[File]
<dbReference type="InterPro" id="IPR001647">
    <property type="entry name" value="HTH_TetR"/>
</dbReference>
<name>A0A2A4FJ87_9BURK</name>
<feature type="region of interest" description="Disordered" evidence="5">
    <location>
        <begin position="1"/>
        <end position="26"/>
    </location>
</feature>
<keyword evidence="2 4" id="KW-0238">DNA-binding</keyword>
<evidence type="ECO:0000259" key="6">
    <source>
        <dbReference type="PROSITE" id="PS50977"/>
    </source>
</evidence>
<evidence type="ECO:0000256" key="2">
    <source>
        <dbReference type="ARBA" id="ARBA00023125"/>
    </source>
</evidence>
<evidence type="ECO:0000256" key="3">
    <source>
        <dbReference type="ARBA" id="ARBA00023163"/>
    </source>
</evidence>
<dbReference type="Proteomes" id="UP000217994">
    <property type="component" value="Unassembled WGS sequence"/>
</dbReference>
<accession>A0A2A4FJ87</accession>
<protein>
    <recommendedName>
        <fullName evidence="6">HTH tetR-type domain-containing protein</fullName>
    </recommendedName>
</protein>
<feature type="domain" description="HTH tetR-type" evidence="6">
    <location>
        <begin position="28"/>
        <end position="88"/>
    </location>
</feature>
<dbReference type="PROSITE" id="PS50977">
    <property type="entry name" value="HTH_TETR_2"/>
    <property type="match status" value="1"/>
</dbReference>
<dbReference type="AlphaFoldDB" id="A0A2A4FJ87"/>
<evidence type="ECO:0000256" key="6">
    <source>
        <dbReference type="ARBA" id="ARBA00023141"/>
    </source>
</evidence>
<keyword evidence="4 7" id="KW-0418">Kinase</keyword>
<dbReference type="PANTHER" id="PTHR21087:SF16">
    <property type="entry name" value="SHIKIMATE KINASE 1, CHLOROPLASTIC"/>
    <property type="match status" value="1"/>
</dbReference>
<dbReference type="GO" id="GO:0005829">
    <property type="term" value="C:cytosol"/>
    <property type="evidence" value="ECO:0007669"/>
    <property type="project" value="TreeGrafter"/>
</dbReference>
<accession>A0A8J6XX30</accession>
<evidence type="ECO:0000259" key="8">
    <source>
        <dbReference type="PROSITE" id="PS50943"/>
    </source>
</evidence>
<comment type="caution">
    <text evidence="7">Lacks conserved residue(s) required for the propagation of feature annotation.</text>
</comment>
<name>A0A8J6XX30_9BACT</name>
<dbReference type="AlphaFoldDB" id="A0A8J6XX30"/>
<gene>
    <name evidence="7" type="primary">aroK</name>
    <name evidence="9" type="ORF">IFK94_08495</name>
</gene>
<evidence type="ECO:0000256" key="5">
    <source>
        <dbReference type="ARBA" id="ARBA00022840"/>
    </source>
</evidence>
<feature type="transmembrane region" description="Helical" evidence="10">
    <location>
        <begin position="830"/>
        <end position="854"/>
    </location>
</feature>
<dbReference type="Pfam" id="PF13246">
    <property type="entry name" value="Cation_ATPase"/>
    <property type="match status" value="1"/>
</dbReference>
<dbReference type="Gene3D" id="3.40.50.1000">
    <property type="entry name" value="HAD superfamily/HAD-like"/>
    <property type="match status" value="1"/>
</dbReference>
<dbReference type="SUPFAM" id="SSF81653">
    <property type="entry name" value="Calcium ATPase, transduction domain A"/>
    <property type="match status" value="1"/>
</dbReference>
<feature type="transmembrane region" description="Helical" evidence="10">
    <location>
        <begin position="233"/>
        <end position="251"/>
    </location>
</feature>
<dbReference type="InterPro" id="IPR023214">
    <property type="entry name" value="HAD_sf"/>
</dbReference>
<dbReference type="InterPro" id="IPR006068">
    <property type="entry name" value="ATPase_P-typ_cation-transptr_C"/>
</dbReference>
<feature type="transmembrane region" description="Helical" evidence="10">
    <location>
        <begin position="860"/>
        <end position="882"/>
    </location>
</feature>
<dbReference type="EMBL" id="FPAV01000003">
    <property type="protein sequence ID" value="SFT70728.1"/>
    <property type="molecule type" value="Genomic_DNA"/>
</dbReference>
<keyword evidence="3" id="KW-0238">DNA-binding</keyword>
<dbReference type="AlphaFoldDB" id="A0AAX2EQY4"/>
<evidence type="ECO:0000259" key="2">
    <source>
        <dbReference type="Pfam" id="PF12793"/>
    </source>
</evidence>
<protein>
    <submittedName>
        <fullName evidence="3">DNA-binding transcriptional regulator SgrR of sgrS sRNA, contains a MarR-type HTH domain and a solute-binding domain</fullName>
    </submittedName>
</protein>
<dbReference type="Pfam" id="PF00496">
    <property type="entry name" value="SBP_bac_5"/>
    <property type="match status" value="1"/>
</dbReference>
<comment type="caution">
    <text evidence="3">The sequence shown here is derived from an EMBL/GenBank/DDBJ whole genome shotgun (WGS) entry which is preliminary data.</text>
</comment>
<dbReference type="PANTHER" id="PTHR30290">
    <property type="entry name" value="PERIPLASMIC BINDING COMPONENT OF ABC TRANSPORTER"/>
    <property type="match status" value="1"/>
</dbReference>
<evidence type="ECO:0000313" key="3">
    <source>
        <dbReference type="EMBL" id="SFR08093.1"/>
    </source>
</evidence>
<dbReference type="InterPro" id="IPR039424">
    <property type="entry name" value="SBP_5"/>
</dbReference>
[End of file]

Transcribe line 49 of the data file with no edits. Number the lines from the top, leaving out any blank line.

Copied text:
        <dbReference type="ARBA" id="ARBA00023141"/>